The long-standing and complicated dispute over the Czech Republic's most popular commercial television station, TV Nova, saw a landmark decision on Thursday: the High Court in Prague ruled in favour of TV Nova's controversial and enigmatic general director, Vladimir Zelezny. Nick Carey reports:
The dispute over TV Nova is complex to say the least. To cut a long story short, TV Nova, the Czech Republic's first independent television station, began broadcasting in 1994. Funding came from a company called CME, which is majority owned by American businessman Ronald Lauder. The license for TV Nova was controlled by Mr. Zelezny, the Czech partner in the business.
In 1999, CME alleged that Mr. Zelezny had been asset-stripping the company, and dismissed him as general director of TV Nova. Mr. Zelezny responded by pulling the plug on TV Nova and, as the license holder, began broadcasting his own version. CME, and the Czech branch of the company, CNTS, cried foul, and took Mr. Zelezny to court, saying that CME had exclusive rights to provide programming for TV Nova. The High Court in Prague ruled on Thursday that the deal was not exclusive, and that Mr. Zelezny had acted in accordance with the law.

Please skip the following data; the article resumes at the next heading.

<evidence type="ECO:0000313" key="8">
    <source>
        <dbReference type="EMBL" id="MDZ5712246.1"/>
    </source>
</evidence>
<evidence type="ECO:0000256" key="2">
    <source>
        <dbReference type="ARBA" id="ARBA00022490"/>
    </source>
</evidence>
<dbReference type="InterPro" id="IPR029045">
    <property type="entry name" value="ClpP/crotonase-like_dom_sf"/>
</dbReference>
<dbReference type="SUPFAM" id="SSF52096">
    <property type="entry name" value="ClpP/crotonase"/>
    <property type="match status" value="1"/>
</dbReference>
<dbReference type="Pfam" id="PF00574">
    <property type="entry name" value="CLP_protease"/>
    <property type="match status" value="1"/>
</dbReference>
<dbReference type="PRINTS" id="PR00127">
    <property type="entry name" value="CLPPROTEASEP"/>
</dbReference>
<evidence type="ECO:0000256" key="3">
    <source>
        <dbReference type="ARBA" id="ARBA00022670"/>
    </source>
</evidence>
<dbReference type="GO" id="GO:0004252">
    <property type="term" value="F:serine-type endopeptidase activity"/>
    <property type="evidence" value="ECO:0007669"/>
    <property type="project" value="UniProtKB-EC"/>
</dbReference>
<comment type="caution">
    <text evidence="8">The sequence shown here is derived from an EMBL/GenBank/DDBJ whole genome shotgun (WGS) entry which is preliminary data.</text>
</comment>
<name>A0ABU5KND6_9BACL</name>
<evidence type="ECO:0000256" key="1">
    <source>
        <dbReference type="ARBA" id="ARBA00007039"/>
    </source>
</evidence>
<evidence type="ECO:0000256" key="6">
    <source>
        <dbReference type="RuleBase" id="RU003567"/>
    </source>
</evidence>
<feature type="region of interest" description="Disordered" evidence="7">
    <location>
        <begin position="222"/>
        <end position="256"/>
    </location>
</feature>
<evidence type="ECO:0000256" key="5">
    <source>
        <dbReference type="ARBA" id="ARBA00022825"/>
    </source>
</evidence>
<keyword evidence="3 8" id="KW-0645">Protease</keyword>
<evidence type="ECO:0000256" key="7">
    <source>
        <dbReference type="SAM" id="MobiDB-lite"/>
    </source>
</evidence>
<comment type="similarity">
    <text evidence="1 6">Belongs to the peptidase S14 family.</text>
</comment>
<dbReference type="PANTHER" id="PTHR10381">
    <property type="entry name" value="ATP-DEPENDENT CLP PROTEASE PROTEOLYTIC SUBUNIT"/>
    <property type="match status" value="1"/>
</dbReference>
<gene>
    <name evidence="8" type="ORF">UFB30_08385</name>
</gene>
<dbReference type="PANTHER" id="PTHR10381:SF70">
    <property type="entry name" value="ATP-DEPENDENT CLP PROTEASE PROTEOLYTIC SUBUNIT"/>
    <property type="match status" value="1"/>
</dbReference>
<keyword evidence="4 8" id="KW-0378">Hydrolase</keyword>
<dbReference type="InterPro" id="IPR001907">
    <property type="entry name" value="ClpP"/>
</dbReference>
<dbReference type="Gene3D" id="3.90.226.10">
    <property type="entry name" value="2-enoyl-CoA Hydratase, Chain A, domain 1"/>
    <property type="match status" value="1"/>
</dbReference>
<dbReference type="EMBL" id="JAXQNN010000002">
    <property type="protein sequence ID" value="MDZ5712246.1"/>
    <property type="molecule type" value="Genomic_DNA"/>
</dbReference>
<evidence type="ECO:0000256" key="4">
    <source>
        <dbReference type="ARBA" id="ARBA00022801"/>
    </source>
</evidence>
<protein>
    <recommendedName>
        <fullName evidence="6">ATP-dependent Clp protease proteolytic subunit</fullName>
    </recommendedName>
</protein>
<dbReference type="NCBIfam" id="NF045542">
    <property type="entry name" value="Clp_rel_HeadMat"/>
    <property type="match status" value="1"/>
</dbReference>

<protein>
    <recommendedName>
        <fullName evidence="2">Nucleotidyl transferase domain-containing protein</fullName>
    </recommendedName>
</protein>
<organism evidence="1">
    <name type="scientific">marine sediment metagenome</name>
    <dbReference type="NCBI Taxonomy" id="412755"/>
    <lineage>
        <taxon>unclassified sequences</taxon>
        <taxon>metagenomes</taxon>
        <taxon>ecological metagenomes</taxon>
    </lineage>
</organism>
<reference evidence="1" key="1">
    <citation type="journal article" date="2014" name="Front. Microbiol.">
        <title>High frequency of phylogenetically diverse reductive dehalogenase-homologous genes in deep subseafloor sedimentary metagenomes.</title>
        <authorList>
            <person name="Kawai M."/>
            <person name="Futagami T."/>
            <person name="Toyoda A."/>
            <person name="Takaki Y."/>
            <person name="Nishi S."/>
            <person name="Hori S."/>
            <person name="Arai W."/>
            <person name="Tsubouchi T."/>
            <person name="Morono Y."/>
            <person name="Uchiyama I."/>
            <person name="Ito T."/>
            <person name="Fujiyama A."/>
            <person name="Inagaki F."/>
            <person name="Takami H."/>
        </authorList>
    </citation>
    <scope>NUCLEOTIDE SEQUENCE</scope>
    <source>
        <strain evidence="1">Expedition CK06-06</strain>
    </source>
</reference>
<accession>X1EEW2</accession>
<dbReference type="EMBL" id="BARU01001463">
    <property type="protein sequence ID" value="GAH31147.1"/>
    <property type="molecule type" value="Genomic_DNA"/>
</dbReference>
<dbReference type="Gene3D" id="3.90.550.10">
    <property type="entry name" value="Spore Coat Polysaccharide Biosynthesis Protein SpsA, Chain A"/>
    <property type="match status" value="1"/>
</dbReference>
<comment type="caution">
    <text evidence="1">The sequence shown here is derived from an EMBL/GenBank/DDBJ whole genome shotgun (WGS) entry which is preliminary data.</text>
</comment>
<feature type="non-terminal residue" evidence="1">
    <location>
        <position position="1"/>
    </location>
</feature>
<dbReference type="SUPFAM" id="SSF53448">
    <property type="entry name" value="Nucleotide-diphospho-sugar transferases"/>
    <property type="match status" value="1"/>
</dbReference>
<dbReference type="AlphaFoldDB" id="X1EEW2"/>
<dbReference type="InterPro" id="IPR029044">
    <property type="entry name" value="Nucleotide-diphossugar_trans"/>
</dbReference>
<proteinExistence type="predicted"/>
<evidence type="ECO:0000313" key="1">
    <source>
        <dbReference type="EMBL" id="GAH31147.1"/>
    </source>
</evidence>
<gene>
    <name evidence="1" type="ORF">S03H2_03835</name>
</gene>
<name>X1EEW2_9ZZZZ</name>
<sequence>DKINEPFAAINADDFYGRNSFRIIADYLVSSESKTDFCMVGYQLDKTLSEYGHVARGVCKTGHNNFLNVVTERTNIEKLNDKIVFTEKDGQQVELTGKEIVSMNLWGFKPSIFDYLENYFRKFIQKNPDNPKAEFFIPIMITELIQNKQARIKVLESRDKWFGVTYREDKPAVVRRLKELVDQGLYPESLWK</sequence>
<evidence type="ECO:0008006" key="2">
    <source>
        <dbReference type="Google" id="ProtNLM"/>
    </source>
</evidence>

In a very lengthy, extended report on TV Nova's main news programme on Thursday night, Mr. Zelezny delivered a speech, saying that this was a clear victory for him. CME, however, intends to appeal the ruling in the Supreme Court, and there is also a case pending in the International Chamber of Commerce in Amsterdam against Mr. Zelezny. I spoke to Milan Kruml, a media expert at the Czech daily Mlada Fronta Dnes, and asked him first of all for his reaction to the ruling:
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